J. Dyer & Bro. Symphony Harp Guitars
circa 1906 Catalog
by Gregg Miner
Larson brothers descendant and expert Bob Hartman has been
looking for a W. J. Dyer & Bro. (Dyer) catalog for 35 years now.
In March of 2014, he got his wish.
As it happens, of the few harp guitar catalogs the Dyer firm
produced, this one may not be quite the most important or exciting, but
it is nevertheless a prize for all aficionados of these popular
As with my Dating
page, this piece of ephemera required a lot of circular thinking and
research in order to date it. And
like my three possible Dyer Timelines, the exact appearance date and
period of this catalog remains a bit nebulous.
Though I state c.1906, it could possibly be earlier (c.1904), or
even later (though I highly doubt it).
Below, I’ll look in detail at:
But tabling this investigation for later, let’s first take a look at this long-sought-after bit of ephemera!
The 24-page catalog measures 6” x 9” and has a beautiful Art Nouveau cover with metallic gold ink for the letters.
Next − after a simplistic
explanation of four, five, and six string guitars, they mention their
“Symphony Harp Guitars with eleven strings” and that they were
“first introduced into the United States in 1899.”
Interesting! This is
almost certainly a reference to the date that Chris Knutsen first named
his 5-bass harp guitar the “Symphony” model.
Or it may represent the precise date that Dyer signed on to
distribute Knutsen’s harp guitars (see Jean
Findlay’s flyer). I
think it’s likely both − as the two events are thought to have
each taken place about 1899. Only
five subs are mentioned; there is no six-bass option anywhere in the
They next talk about the quality
of construction, referring to the subs as “contra bass strings,”
duplicating Knutsen’s own wording: “tuned to D, C, B, A and G, one
octave lower than regular pitch.”
On the following page, their boast about tone is, in retrospect,
an understatement! “The
rich, deep, sympathetic tone...is a revelation to those who have never
before heard them.” They,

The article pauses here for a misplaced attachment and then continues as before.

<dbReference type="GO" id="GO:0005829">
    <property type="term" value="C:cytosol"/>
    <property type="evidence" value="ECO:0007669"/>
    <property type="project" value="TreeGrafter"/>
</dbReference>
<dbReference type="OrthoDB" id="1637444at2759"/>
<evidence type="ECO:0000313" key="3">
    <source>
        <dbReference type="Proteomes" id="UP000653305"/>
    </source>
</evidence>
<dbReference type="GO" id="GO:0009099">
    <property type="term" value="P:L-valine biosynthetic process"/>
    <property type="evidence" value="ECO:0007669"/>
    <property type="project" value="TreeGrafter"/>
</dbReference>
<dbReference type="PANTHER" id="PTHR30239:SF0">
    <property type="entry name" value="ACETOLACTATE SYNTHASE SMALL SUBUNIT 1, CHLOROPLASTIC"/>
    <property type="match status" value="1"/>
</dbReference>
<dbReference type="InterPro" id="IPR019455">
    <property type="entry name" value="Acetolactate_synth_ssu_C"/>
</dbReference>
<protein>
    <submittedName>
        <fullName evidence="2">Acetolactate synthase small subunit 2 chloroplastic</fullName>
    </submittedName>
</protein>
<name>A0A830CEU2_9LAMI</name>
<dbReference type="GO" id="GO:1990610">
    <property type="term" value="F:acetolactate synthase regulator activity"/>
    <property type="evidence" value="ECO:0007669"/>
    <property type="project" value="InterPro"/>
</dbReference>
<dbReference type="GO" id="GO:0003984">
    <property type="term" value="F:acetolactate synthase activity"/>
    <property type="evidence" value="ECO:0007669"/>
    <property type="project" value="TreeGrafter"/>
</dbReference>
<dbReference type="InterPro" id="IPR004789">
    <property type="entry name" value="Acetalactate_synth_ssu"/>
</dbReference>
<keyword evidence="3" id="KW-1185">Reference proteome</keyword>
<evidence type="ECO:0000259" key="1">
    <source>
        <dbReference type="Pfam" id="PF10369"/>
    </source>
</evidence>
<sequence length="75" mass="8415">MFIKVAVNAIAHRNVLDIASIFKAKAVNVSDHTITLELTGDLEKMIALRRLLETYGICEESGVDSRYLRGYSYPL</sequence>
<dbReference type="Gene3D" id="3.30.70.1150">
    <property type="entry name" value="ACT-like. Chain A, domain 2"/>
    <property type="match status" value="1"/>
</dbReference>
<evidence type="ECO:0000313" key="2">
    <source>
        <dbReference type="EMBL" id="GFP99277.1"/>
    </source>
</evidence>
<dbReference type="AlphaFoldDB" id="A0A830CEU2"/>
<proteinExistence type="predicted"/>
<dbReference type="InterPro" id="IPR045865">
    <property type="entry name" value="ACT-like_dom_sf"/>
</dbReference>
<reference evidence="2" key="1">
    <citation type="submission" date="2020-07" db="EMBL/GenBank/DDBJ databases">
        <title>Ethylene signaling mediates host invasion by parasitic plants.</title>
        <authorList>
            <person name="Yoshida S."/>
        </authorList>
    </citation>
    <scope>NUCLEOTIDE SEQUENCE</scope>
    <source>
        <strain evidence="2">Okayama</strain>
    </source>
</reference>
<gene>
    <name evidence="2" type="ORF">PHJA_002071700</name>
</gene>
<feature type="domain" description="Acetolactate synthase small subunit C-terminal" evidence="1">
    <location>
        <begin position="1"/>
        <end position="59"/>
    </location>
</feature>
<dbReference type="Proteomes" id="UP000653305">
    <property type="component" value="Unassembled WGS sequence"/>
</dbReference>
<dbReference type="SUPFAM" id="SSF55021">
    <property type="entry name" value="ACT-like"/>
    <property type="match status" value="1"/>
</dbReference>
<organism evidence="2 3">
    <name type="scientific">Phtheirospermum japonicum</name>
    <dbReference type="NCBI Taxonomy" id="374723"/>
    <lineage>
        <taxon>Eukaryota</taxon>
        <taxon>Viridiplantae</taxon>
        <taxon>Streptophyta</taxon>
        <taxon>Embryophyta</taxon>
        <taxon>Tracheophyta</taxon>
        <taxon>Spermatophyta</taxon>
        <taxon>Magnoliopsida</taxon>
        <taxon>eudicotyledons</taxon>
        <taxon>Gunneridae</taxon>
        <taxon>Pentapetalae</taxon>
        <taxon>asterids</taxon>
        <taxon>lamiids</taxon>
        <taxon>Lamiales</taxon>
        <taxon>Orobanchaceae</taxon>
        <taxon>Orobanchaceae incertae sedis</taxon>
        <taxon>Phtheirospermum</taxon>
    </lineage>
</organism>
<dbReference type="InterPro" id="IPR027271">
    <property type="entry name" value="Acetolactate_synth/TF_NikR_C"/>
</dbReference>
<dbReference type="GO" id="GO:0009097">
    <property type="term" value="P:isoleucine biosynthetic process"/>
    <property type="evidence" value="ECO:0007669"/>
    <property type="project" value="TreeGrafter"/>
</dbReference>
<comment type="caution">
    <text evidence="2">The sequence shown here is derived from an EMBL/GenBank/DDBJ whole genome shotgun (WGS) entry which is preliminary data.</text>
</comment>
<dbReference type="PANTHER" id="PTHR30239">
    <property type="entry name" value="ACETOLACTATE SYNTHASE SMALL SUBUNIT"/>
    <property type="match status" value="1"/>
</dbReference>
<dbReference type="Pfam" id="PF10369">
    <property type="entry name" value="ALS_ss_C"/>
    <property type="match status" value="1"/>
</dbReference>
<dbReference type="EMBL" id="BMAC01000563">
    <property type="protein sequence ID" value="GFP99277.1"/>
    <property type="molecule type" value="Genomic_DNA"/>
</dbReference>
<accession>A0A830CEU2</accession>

like many other harp guitar builders, compare their instrument to an
“Italian Harp” in power (I so often see “Italian” – why?
Surely American harps like Lyon & Healy were by then far
Next come the harp guitar models, of which, sadly, there are only four. The Style 8, with its elaborate fingerboard inlay, had not yet made its appearance (nor had the 1908 harp mandolin).
General specifications are as
follows: Style Four has a
spruce top with “mahogany finish” (obviously referring to the
stained top), while Styles Five,
Six and Seven have white
spruce (of increasing quality, they claim).
These three have “dark mahogany” (stained) back and sides
(the Style Four back and sides not stated).
Fingerboards are given as rosewood for the Style 4 & 5 and
ebony for the Style 6 & 7. All
are said to feature Spanish cedar necks, “ebonized” headstocks,
rosewood bass headstock veneer, ebony bridge and heel cap, bone nuts,
tempered German silver frets and nickel-plated patent tuning machines
“with detachable screw cogs.”
Rosettes of “fancy colored
woods” are stated for all models for both soundholes, but only the
Style 7 shows this on the arm soundhole.
Though no binding is mentioned for the Style 5, the illustration
seems to show the expected ivoroid binding.
In an apparent printing mistake, they seem to have also used the
Style 5 engraving for the Style 4, which was never bound.
Additionally, this Style 5 illustration shows a bound bass
headstock, which is not described (nor found on extant specimens).
Take a look:
The Style 6 lists “celluloid
bound body and scroll” – this could
include the back (as 6’s are usually found with, though not always
originally), but the angle of the engravings doesn’t show back binding
on any of the models (if it is
supposed to be there). It
also shows the 6’s expected narrow wood purfling border next to the
ivoroid, described as “elaborate wood inlaying.”
The bass head binding of (white) celluloid is listed and shown.
The Style 6 shows tiny pearl dots on frets 3, 5, 7, 10 and 12,
with double dots on frets 5 and 10 (the Style 5 shows single dots on
frets 5, 7 and 10).